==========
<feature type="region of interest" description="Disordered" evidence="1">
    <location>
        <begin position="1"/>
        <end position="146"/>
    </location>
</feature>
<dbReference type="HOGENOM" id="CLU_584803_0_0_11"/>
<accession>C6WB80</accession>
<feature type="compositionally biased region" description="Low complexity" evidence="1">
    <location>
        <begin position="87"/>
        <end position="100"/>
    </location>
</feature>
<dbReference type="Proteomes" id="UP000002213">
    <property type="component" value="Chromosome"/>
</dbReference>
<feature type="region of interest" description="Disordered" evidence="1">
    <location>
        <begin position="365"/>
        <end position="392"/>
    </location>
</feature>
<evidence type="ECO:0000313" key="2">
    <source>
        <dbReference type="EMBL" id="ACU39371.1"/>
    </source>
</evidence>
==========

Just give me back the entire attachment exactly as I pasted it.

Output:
<feature type="region of interest" description="Disordered" evidence="1">
    <location>
        <begin position="1"/>
        <end position="146"/>
    </location>
</feature>
<dbReference type="HOGENOM" id="CLU_584803_0_0_11"/>
<accession>C6WB80</accession>
<feature type="compositionally biased region" description="Low complexity" evidence="1">
    <location>
        <begin position="87"/>
        <end position="100"/>
    </location>
</feature>
<dbReference type="Proteomes" id="UP000002213">
    <property type="component" value="Chromosome"/>
</dbReference>
<feature type="region of interest" description="Disordered" evidence="1">
    <location>
        <begin position="365"/>
        <end position="392"/>
    </location>
</feature>
<evidence type="ECO:0000313" key="2">
    <source>
        <dbReference type="EMBL" id="ACU39371.1"/>
    </source>
</evidence>